Here's a fuller report on last week's 'London Marathon', that for me took place mainly in Wythenshawe Park.
It was a cool, but thankfully dry, morning in Timperley. I'd been planning to start at around 9 am, but I was breakfasted and ready by 8:20. "You need more time to digest your breakfast" claimed Sue. I ignored her - it hadn't been a big breakfast anyway!
I'm pictured above setting off from home. My route, shown at the foot of this entry, started by way of an adaptation of our regular 5 km (not)parkrun, to avoid the marshy areas that collect on that route after rain, of which we'd just had over 24 hours' worth. I didn't want wet feet.
Then another 5 km or so took me to Wythenshawe Road, where Sue passed me in her car, just before the park entrance that she expected me to turn down. She then met Cary, who was planning to run with me at this point, an arrangement of which I knew nothing. I think Sue had hurried him along, given that I'd started earlier than she thought I would.
Oblivious of Cary's waiting presence, I continued past the entrance and ran around the perimeter of the park, eventually turning in to meet Sue in the car park, for my first 'banana, Vimto and jelly baby' support.
At some point hereabouts, Cary did find me and did a good shift with me before handing over to Andy (Wythenshawe parkrun Run Director) and Ron (stalwart parkrunner). I had no idea that this 'support' had been orchestrated via a WhatsApp group of regular parkrunners, and I didn't twig this until the end, when I was told about it!
Eventually, Andy peeled off to head towards the Trans Pennine Trail, where Mark Hunter was doing his virtual run. Mark is making a miraculous recovery from a rare form of cancer and was running in support of the Christie Hospital. Press coverage and the support of Altrincham AC featured on his run, which he completed in the great time (after what he's been through, of around 5 hours.
After this, Laura ran with me for well over 5 km, before heading off for a run with her breathless (after trying to keep up with Laura) brother Greg. Laura was in training for a 10 km race that she completed a week later in 39 minutes. Running with me must have been very gentle, being about half the pace of which she's capable. She's pictured below on my left.
All this time, Andrew J was supporting me from the car park, and parkrunner Andy (injured at present) was cheering me on from near the cafe. Jeanette was also a welcome supporter.
By now, and I have no idea of the mileages at which various people joined in, Martha and her children Alice and Eddie had joined the party, with dad David pedaling not so furiously behind.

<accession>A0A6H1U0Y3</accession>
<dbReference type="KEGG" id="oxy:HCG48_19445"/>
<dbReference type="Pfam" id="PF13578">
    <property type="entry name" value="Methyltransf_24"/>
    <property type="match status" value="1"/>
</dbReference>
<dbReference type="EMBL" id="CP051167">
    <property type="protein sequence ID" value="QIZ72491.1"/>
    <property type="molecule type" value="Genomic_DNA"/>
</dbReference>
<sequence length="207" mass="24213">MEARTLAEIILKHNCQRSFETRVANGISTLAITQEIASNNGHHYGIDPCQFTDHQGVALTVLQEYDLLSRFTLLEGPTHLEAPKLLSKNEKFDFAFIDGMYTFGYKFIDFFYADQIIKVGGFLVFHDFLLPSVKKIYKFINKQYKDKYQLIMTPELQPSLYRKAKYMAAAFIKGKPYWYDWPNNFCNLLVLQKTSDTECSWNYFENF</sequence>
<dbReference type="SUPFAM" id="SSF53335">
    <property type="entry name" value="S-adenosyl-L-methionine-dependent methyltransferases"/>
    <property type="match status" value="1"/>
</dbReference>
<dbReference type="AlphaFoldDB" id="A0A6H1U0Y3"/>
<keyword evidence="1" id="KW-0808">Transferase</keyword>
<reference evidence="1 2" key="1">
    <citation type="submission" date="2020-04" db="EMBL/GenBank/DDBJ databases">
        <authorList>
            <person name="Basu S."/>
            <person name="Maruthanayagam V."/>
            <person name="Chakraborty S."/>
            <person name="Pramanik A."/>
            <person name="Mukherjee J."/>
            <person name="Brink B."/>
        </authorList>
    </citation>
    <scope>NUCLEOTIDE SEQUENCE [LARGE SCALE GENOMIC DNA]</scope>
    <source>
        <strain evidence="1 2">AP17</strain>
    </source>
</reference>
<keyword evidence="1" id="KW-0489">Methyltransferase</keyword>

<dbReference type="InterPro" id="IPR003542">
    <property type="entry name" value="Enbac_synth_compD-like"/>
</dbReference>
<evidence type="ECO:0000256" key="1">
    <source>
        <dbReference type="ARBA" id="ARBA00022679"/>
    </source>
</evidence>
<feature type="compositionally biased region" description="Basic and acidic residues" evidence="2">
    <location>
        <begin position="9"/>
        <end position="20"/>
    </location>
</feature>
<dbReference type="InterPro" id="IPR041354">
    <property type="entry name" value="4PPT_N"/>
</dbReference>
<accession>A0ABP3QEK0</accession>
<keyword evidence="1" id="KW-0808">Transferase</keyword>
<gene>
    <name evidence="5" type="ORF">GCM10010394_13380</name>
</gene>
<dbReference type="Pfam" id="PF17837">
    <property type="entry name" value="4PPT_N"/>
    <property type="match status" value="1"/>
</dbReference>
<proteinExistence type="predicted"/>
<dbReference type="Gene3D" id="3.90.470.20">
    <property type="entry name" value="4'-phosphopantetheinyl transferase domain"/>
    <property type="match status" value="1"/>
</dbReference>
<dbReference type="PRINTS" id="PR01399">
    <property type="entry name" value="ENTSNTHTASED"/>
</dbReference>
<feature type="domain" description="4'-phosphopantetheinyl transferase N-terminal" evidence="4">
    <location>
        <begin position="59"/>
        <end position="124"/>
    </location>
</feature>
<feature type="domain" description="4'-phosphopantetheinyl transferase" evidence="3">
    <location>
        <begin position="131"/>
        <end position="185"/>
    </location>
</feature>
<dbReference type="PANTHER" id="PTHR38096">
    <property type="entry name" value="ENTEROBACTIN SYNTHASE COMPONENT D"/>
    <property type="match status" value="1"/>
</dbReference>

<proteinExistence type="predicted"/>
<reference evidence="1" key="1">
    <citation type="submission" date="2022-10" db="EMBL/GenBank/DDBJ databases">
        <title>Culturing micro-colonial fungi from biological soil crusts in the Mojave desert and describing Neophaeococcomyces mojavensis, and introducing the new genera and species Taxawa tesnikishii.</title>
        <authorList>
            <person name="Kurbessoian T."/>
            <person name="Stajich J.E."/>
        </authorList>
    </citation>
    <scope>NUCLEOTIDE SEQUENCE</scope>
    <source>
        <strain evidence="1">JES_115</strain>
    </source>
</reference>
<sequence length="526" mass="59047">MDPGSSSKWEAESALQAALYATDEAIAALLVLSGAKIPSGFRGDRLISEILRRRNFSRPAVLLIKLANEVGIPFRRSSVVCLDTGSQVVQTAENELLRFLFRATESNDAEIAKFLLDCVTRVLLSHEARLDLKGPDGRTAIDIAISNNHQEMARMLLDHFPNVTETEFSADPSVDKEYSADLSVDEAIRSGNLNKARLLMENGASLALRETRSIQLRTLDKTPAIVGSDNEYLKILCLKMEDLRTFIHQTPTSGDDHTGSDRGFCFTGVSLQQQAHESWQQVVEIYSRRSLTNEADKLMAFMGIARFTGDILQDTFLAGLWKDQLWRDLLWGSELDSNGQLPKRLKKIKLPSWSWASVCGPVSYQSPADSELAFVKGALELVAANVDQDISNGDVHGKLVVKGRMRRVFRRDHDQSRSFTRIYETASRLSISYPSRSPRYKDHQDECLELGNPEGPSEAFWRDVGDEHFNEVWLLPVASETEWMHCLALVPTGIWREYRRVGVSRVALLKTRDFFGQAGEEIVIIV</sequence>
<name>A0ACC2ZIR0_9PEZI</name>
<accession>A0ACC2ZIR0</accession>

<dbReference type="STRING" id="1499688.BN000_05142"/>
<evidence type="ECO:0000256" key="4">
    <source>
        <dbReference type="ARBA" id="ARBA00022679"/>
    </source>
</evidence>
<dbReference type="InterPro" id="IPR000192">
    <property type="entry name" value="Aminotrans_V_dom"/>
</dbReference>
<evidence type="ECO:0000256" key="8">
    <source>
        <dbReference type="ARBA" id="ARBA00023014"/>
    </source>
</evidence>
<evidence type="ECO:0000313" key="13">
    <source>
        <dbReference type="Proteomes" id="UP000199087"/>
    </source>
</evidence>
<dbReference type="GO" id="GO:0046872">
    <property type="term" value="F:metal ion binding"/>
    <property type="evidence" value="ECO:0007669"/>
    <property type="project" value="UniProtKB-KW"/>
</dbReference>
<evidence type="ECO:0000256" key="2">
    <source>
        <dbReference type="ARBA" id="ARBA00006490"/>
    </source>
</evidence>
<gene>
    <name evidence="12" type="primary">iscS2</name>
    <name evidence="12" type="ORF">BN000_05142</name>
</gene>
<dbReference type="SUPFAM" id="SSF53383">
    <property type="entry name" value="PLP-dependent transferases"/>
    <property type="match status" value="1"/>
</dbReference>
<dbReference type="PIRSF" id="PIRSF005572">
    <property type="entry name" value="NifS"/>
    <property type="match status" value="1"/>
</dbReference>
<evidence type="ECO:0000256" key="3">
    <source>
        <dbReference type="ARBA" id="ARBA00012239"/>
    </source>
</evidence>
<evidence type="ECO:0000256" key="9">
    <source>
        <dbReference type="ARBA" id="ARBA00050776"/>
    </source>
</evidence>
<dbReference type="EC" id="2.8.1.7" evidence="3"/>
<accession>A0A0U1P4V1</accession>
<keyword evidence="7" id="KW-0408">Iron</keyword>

Eddie peeled off after a while to source a bacon butty, and David got fed up with the slow pace and disappeared somewhere. But Alice was very attentive and hung on right to the end. She and Martha must have covered quite a distance. By now, Paul and Rufus had long since tracked me down (with difficulty) and carried on with me to the finish.
There were a handful of others doing the same thing as me, and earlier I'd met someone on the canal towpath, but I think they started later than me and we didn't really cross paths.
After more time around the perimeter - I did at least four laps, this next picture was taken by Jenn's team, who together with Kate and Charley were waiting for me on the one o'clock shift, some time after Cary had re-joined the party.
The next few shots were taken whilst the team was steering me in a somewhat random direction to the finish, not knowing how far it was to go as I had the watch and the London Marathon 'app' that in the end took me 685 metres beyond the point where my Garmin claimed I had covered the requisite 26.2 miles.
Sue joined in towards the end, having fed me three bananas and a few jelly babies from the car park support point. She was joined by Paul and Rufus, Eddie (resting after his bacon butty), and Martha, for a short break at the sculpture that several of them had never visited before.
They had to run hard to catch up, as I sped up to run kilometre number 42 in about 7 minutes, but I slowed down again after the 'app' took me that 685 metres beyond where my Garmin gadget thought I'd finished! At least I made Charley and Martha run properly to keep up...
And so, in the lane next to the car park, a vibration in my pocket (the 'phone's app telling me I'd finished), after 5 hours and thirty minutes, I was able to draw to an abrupt halt and offer the usual expressions of relief and delight.
Cary kindly provided a large bottle of San Miguel, bottle opener and glass, which I enjoyed with the team, socially distanced of course, at the picnic benches where we habitually assemble on Saturday mornings.
Andy returned after his run with Mark, only to find that I'd already finished and had downloaded my certificate.
My Garmin showed my route as follows, with some of the route being overlaid at least four times where I covered the same ground over and over again. (Click on it for a better image.)
1st 10 km: 1:06
2nd 10 km: 1:14
3rd 10 km: 1:19
4th 10 km: 1:29
Last 2+ km: 0:22
I finished in position 67 out of 144 men in my age group, and in overall position 18198 out of 42978 registered for the event
This was my slowest marathon by far, but it did go well. The fundraising has brought in nearly £3,000 including Gift Aid, and now after less than ten days I'm pretty much fully recovered.
Finally, my sincere thanks go to all 17 people and Rufus the dog who came out to run with me or cheer me on, and to the 80 or so (to date) who have generously donated to the Levana School charity.